Court decides in Cecil’s favor in MarkWest disputePublished Jan 25, 2013 at 11:48 am (Updated Jan 25, 2013 at 11:48 am)
Washington County Court has upheld a March 2011 decision by Cecil Township’s zoning hearing board to deny a request by MarkWest Liberty Midstream & Resources to build a natural gas compressor station on Route 980 near Coleman Road.
An opinion issued on Jan. 21 by Judge John DiSalle said the court would have preferred to hold off on a decision until the Pennsylvania Supreme Court rules on the zoning provisions of Act 13, the state’s law governing oil and gas drilling. However, “the uncertainty of the length of the delay makes further delay impractical.”
The decision has not exhausted all of MarkWest’s options, though; it also has a lawsuit on the compressor station pending in Commonwealth Court, and would be able to build the compressor station if the Supreme Court strikes down the Commonwealth Court decision on Act 13, which found that the law’s uniform zoning standards unconstitutionally stripped communities of their land-use and planning rights. Cecil Township was a plaintiff in the suit, along with Robinson, Mt. Pleasant and Peters townships in Washington County and South Fayette Township in Allegheny County.
If Act 13’s zoning provisions are reaffirmed by the Supreme Court, the compressor station would be a permitted use in industrial areas and a conditional use in residential areas.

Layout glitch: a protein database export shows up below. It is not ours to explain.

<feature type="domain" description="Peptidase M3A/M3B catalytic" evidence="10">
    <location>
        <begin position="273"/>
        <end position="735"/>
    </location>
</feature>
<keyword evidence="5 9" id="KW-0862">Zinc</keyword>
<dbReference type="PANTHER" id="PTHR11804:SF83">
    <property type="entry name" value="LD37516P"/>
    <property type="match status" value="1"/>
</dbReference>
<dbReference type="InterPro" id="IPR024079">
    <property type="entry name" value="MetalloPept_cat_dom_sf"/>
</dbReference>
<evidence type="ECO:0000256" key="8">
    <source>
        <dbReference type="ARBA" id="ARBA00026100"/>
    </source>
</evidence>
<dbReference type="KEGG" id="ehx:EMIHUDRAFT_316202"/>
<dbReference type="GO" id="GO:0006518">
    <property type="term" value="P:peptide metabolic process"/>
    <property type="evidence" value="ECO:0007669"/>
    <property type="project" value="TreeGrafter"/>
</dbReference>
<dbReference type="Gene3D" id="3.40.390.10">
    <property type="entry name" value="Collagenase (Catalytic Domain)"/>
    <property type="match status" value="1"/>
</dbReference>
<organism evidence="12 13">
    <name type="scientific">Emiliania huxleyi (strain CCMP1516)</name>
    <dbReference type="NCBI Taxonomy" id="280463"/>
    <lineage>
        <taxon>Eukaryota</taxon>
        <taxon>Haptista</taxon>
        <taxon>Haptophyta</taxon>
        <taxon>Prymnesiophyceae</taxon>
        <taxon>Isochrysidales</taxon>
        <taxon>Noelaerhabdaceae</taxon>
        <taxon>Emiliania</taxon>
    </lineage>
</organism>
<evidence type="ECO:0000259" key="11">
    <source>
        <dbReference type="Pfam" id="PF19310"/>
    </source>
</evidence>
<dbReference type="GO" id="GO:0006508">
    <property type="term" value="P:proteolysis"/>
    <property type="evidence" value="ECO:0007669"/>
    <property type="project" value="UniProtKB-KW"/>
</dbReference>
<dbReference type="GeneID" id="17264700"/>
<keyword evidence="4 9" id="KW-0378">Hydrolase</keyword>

The site on Route 980 is zoned for light industrial use. Amid opposition to the compressor station from nearby residents, the zoning hearing board decided that a compressor station was not appropriate for a site zoned for light industrial use and was not an essential service, like a public utility.
The decision states that the zoning hearing board “used sound discretion” in turning down MarkWest’s request to build the compressor station. It also says that MarkWest did not prove that the compressor station would have the same impact, or even less impact, than other enterprises that would be allowed in areas zoned for light industrial use.
Neither Patricia McGrail, the solicitor for Cecil’s zoning hearing board, nor Christopher Rimkus, an attorney representing MarkWest, could be reached for immediate comment.